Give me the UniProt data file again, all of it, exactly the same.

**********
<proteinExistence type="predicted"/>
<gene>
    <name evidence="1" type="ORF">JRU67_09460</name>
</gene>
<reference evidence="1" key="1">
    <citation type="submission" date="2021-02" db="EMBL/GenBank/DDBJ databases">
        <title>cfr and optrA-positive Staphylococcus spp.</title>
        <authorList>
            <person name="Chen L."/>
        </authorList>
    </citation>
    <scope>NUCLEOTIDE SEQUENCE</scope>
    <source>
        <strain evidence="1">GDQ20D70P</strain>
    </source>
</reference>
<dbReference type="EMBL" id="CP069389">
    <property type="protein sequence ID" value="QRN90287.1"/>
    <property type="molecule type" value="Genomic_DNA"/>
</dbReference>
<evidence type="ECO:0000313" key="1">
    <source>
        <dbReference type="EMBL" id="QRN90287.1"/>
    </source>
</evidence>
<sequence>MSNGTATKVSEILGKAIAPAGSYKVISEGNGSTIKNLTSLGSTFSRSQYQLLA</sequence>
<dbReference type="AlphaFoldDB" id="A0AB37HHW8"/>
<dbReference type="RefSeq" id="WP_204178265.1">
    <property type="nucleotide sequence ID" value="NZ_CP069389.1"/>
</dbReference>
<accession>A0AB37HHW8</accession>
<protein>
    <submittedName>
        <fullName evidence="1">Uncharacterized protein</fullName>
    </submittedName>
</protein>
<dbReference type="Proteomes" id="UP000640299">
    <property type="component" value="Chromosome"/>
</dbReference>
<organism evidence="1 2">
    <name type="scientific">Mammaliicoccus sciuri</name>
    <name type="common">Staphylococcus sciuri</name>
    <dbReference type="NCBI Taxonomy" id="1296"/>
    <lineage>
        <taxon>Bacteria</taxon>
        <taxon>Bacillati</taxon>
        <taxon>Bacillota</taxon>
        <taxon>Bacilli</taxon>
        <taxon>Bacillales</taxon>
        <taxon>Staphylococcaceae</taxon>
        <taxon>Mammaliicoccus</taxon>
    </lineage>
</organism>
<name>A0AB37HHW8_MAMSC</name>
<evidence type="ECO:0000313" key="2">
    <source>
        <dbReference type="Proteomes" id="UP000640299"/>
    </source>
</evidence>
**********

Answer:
<proteinExistence type="predicted"/>
<gene>
    <name evidence="1" type="ORF">JRU67_09460</name>
</gene>
<reference evidence="1" key="1">
    <citation type="submission" date="2021-02" db="EMBL/GenBank/DDBJ databases">
        <title>cfr and optrA-positive Staphylococcus spp.</title>
        <authorList>
            <person name="Chen L."/>
        </authorList>
    </citation>
    <scope>NUCLEOTIDE SEQUENCE</scope>
    <source>
        <strain evidence="1">GDQ20D70P</strain>
    </source>
</reference>
<dbReference type="EMBL" id="CP069389">
    <property type="protein sequence ID" value="QRN90287.1"/>
    <property type="molecule type" value="Genomic_DNA"/>
</dbReference>
<evidence type="ECO:0000313" key="1">
    <source>
        <dbReference type="EMBL" id="QRN90287.1"/>
    </source>
</evidence>
<sequence>MSNGTATKVSEILGKAIAPAGSYKVISEGNGSTIKNLTSLGSTFSRSQYQLLA</sequence>
<dbReference type="AlphaFoldDB" id="A0AB37HHW8"/>
<dbReference type="RefSeq" id="WP_204178265.1">
    <property type="nucleotide sequence ID" value="NZ_CP069389.1"/>
</dbReference>
<accession>A0AB37HHW8</accession>
<protein>
    <submittedName>
        <fullName evidence="1">Uncharacterized protein</fullName>
    </submittedName>
</protein>
<dbReference type="Proteomes" id="UP000640299">
    <property type="component" value="Chromosome"/>
</dbReference>
<organism evidence="1 2">
    <name type="scientific">Mammaliicoccus sciuri</name>
    <name type="common">Staphylococcus sciuri</name>
    <dbReference type="NCBI Taxonomy" id="1296"/>
    <lineage>
        <taxon>Bacteria</taxon>
        <taxon>Bacillati</taxon>
        <taxon>Bacillota</taxon>
        <taxon>Bacilli</taxon>
        <taxon>Bacillales</taxon>
        <taxon>Staphylococcaceae</taxon>
        <taxon>Mammaliicoccus</taxon>
    </lineage>
</organism>
<name>A0AB37HHW8_MAMSC</name>
<evidence type="ECO:0000313" key="2">
    <source>
        <dbReference type="Proteomes" id="UP000640299"/>
    </source>
</evidence>